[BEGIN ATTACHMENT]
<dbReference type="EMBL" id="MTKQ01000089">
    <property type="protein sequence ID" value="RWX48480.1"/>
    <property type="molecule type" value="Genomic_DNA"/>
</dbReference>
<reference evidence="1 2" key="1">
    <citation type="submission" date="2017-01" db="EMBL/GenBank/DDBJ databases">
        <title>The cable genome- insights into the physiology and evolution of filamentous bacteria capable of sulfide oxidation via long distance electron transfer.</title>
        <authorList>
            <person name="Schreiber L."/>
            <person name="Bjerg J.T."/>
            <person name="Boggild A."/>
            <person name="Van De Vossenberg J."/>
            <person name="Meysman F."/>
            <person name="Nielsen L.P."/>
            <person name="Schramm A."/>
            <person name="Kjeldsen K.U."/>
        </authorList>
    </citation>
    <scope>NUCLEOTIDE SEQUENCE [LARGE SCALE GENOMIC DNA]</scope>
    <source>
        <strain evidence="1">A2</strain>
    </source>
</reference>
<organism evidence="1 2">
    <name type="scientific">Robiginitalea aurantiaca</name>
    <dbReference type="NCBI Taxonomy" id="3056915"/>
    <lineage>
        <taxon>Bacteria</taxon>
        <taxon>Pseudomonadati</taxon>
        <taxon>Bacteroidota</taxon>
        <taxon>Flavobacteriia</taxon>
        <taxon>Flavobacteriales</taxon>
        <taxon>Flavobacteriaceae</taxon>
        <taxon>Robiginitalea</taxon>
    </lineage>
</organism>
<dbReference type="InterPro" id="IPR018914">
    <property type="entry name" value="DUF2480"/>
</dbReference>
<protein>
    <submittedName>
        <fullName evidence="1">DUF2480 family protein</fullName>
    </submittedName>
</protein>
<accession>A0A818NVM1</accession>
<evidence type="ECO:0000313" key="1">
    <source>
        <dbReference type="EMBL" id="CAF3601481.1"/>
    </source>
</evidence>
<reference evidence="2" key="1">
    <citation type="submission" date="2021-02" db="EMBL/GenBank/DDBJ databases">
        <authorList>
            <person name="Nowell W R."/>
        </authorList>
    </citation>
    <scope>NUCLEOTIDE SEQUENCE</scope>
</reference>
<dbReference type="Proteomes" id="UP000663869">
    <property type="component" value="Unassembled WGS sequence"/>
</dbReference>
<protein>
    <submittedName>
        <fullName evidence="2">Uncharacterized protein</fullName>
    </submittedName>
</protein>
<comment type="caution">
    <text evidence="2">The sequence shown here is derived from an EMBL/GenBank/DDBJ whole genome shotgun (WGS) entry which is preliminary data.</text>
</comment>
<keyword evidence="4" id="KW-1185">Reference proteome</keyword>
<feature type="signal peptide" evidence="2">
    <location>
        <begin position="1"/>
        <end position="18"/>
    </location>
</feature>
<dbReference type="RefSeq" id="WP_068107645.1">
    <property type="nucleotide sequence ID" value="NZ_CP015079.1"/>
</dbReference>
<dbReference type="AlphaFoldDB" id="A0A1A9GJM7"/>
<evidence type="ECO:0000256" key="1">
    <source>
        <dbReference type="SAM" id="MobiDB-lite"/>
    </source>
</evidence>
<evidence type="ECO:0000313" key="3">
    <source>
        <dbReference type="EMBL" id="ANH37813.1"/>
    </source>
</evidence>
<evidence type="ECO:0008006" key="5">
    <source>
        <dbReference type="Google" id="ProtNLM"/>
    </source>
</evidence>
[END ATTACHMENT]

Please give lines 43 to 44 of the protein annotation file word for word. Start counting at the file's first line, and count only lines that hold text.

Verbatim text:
    </submittedName>
</protein>